Destructuring is a JavaScript syntax that allows us to assign to variables, data from arrays and iterables, like objects. Let’s first look at using the destructuring syntax on objects.

Destructuring Objects

In ES5, you would assign properties to variable by individually assigning the value of your object property to the variable.


var band = {
  name: 'Silent Planet',
  genre: 'Metalcore',
  albums: ['The Night God Slept', 'Everything Was Sound', 'When the End Began']

var name =;
var genre = band.genre;
var albums = band.albums;

With ES6 destructuring you can reduce that those assignments as long as the variable name that you are assigning a value matches the property name like below.

let band = {
  name: 'Silent Planet',
  genre: 'Metalcore',
  albums: ['The Night God Slept', 'Everything Was Sound', 'When the End Began']

const { name } = band;
const { genre } = band;
const { albums } = band;

You can shorten up the syntax by combining all the variable assignments into one:

const { name, genre, albums} = band;

Tthe above syntax will only work if the variable names match the names of the properties you are trying to destructure. If the variable names do not match you can still perform the destructuring assignment with this syntax:

const {name:var1, genre:var2, albums:var3} = band;

console.log(var1); // Silent Planet

Notice that the property name on the left and the variable name on the right. You can think of this as you are taking the property value -> variable. Left to right assignment.

Destructuring Arrays

In ES5 in order to extract data from an array you would need to access the array in by getting the value of the item at a certain position in the array:

var exampleArray = [1, 2, 3];

var val1 = exampleArray[0];
var val2 = exampleArray[1];
var val3 = exampleArray[2];

With the destructuring assignment syntax you can now just write one line to get all values you need the above array;

let [val1, val2, val3] = exampleArray;

console.log(va1, val2, val3); // 1 2 3

Destructuring an array looks a lot like when you are destructuring an object but you just replace the curly braces with brackets.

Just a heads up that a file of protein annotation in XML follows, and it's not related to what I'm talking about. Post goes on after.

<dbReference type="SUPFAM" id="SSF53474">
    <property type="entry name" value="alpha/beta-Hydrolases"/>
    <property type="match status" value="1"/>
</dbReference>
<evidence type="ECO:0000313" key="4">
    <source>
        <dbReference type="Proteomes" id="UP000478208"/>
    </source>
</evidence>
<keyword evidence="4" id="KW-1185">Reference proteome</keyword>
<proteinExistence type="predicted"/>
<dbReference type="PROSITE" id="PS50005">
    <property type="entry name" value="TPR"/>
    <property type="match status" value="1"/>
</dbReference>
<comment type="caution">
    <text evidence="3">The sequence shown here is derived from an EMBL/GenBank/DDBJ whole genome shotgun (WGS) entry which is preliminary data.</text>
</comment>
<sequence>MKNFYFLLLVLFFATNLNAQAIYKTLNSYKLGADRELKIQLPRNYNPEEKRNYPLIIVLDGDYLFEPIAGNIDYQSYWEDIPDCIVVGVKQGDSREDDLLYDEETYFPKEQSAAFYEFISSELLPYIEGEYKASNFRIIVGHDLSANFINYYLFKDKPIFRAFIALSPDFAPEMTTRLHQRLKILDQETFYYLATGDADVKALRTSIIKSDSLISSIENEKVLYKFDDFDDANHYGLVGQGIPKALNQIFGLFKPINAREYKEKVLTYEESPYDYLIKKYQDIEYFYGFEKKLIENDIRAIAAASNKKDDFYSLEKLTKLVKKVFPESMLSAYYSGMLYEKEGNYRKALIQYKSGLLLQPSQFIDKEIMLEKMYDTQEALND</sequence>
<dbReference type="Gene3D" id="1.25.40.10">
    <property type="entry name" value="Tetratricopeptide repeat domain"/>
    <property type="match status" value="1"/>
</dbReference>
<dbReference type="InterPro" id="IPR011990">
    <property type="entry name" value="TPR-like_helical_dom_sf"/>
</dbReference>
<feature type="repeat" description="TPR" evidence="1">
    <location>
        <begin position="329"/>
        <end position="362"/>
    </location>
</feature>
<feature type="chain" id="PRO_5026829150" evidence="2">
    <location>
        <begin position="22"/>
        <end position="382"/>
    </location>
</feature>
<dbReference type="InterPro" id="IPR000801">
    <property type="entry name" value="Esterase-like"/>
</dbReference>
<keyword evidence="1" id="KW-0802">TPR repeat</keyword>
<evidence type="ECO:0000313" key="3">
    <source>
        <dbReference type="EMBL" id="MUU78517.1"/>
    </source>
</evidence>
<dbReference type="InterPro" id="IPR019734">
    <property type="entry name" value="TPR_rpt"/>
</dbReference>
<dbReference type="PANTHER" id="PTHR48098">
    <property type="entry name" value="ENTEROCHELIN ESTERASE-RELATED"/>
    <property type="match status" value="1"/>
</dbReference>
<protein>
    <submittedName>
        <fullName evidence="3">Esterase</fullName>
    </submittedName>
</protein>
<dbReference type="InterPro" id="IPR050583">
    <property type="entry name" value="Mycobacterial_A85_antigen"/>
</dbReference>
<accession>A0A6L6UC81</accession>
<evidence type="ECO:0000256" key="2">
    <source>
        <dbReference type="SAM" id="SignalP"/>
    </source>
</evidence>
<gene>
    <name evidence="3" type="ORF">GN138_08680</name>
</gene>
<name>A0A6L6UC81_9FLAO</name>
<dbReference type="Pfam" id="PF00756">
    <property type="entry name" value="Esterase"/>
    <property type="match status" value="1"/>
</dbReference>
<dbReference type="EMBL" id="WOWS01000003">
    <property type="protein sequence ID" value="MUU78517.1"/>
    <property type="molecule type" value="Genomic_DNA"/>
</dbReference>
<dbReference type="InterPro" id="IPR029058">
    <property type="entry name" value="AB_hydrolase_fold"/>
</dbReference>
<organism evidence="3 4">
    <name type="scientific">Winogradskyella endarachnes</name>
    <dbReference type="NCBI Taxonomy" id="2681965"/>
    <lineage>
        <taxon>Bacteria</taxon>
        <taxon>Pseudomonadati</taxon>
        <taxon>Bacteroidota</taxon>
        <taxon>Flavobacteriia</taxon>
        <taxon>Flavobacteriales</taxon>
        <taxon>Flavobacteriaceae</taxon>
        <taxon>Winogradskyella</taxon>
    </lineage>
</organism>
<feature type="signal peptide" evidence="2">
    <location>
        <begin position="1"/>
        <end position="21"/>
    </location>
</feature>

You can also skip values while using the destructuring syntax if needed:

const someArray = [4, 8, 15];

const [first,,last] = someArray;

console.log(first, last);// 4 15

If you need to you could use the rest syntax, which we learned about in my prior blog post, to extract all the items remaining in the array into a new array.

const someOtherArray = [4, 8, 15, 16, 23, 42];

const [first, second, ...third] = someOtherArray;

console.log(first); // 4
console.log(second); // 8
console.log(third); // [15, 16, 23, 42];

Functions Arguments

One last common use case for destructuring is passing in an object as a functions arguments. Below we have a function that takes in an object with the attributes of a vehicle.

const someFunction = car => {
  const { make, model, yearBuilt } = car;
  return make;

let car = {make: 'Ford', mode: 'Escort', yearBuilt: 1993};

someFunction(car); //Ford

You can use destructuring on your object that was passed into the function. the syntax inside the function body is the same pattern as we have been using throughout this post. However, there is a slightly different, and shorter way to do this below:

const someFunction = ({ make, model, yearBuilt }) = {
  return make;

You can destructure the object properties out into individual variables right inside your function parameters.

Thank you for reading and I hope this post helps you use destructuring inside your own code.